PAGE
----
I have tentatively begun playing GW2 again. After three years. Here are my (re-)impressions.
Getting back into the game, I am finally beginning to appreciate the concern designers have over the returning-player experience. Remember when Ghostcrawler and friends talked about not wanting to change too many things mid-patch? When I loaded into GW2 on even a low-level character, looking at the Skills page caused a moment of existential panic in which I desired to turn off the game immediately.
Granted, I feel like the GW2 Skill system has always been convoluted nonsense, but it is especially weird now. Weapon skills are now tied to levels instead of weapon use – no more equipping a new sword and having to wail on easy mobs for 20 minutes to unlock everything, ala old-school WoW. So, that’s good. Less good is how the Skill system used to allow you to purchase skills from tier lists, but now they are unlocked in sequential groups. In other words, you usually have to unlock a bunch of crap to reach the skill you want, instead of picking it right away and then not having a use for skill points later. Then there are Specialization paths or whatever. Pick three of six specializations, each of which has three sets of three choices.
No doubt the system makes perfect sense for long-term players, but as someone logging back onto a level 80 character after three years… well, let’s just say that I fully understand why WoW was “dumbed down” the way it was.
Things are now a lot more account-based, which is also interesting. You still have to unlock bag slots per character because $$$, but now even things like gold are shared across all characters. Hell, the shop is even selling additional Crafting slots, so you can have more than the industry-standard two.
Magic Find was also turned into an account-wide deal instead of stats on gear. In a rather brilliant economic move, the only way to increase this stat is to destroy magic gear and consume the possibly resulting Essences of Luck in ever-increasing amounts. This neatly solves the Vendor+1c economic disaster GW2 had originally, all while providing an insatiable lust for dropped/crafted gear. Amusingly, it also squares the circle of the increasing amounts of Magic Find generating more magic items, as you simply destroy those too.
Actually, I feel like there is a entire post that could be devoted to this sort of design solution. Not necessarily the elegance of the Magic Find situation, but rather the kind of design which involves every player having a stake in consuming resources. I mean, look at WoW with all the junk greens and blues that drop. People vendor those all day, or possibly get them disenchanted and sell the resulting dust to either Enchanters or people trying to get cheaper prices from Enchanters. It’s easy to flood the market in those situations, because the demand is concentrated in just a small portion of the entire audience. And then, perversely, it’s nearly impossible to find usable gear at any given level because it’s never worth it to list on the AH due to low demand (and high fees). Lose-lose.
Meanwhile, the market for magic items in GW2 is effectively infinite – everyone has an incentive to get more Magic Find. And that’s a trick, because the majority of players will quit playing, never reach the cap, or whatever, but they have nevertheless drained the economy of those goods. It is the difference between everyone learning every crafting recipe drop they come across versus immediately putting it on the AH to be consumed by a much smaller fraction of players. The latter is the status quo, but the former neatly solves most of the issues that crop up in MMO economies without overt gear destruction.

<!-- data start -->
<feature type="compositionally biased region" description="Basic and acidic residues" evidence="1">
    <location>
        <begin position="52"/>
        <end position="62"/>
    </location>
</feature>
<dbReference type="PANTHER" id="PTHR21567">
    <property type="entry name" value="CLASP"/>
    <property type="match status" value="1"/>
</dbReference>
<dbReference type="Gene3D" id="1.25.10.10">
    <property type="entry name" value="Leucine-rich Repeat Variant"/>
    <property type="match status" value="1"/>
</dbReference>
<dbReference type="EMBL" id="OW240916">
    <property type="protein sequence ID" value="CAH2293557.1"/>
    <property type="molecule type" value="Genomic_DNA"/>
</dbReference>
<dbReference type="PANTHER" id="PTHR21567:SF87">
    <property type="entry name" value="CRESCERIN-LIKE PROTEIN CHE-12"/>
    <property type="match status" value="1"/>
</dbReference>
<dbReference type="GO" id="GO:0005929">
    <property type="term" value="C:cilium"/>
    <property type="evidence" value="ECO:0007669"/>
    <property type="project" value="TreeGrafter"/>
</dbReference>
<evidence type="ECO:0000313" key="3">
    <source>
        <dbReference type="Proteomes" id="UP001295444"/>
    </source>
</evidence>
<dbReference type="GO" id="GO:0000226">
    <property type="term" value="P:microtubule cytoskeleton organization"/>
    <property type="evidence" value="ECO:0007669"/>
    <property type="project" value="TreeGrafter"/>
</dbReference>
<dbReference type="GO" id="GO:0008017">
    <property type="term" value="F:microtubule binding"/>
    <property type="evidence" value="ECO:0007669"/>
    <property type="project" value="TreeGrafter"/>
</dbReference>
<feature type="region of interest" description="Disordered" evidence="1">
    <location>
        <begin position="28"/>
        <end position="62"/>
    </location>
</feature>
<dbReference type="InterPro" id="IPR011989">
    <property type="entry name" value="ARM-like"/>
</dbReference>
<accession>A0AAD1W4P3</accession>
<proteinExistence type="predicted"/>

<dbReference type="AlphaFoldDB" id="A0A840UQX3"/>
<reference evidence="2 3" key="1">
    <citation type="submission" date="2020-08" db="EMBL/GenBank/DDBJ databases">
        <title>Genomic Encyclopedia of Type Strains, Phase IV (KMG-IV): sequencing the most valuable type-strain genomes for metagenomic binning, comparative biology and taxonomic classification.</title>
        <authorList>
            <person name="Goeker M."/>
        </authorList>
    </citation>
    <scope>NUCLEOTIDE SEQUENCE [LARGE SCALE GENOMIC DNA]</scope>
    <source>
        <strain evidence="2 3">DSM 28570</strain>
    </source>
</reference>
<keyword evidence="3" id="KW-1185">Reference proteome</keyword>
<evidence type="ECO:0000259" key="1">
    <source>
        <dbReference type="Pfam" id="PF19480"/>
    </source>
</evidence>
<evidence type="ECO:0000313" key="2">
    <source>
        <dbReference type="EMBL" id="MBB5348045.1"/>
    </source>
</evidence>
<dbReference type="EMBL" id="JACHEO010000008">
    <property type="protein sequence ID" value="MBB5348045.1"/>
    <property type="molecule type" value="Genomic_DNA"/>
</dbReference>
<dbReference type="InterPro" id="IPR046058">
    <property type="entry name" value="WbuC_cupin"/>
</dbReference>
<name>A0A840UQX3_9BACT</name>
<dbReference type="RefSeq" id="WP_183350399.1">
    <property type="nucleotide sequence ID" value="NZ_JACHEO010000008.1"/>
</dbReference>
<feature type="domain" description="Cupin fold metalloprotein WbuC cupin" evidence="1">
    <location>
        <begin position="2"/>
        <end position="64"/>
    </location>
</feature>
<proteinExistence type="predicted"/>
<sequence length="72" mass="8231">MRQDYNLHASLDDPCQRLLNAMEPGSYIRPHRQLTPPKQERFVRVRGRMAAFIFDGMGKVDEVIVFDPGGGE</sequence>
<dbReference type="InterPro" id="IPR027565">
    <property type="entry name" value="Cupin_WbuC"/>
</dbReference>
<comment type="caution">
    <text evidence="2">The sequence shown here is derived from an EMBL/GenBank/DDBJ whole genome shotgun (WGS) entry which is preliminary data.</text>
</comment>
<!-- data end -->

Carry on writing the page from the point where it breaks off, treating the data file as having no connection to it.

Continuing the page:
In my brilliant foresight, I apparently cashed out all my gold before I stopped playing three years ago, so I have 1300 gems and like 8g. This is enough to apparently “purchase” Season 2 of the Living Story, which… makes very little sense to me. Did everyone have to purchase the second Living Story when it came out? Is it necessary to play? I’m assuming not, but who the hell knows in this weird-ass F2P Wild West. Given the horizontal progression touted by GW2, I’m not sure of the benefits. Skins, surely. Plus, you know, plot. But anything else?
It is actually kind of amusing, in a way. People gripe about all the planned obsolescence in MMOs like WoW, but GW2 seems to be the ultimate offender here. Lion’s Arch got destroyed or something, right? I’ve read about it, but I don’t think there is ever a way to see it. Unless it is in the Living Story bundle, perhaps. Someone might be able to breeze through the entire Mists expansion in WoW without leaving Jade Forest these days, but at least all that content still exists. In GW2’s sake, it is straight-up gone like a fart in the breeze.
The likelihood that I play GW2 long-term is effectively zero, as it is with any MMO I fear, but for now, it is something I’m playing. Luckily, I received something silly like twelve level 20 boosters and six level 30 ones, so I’ll be able to get a better feel for the classes without having to suffer through the painful low-level nonsense another half-dozen times.
And, hey, even if I stop playing, the game never had a subscription, so I could just revisit in 2019 and see (or not see, as the case may be) what’s new.
Posted on January 21, 2016, in Guild Wars 2, Impressions and tagged Existential Crisis, Guild Wars 2, Magic Find, Planned Obsolescence, Unfair Impressions, Vendor+1c. Bookmark the permalink. 14 Comments.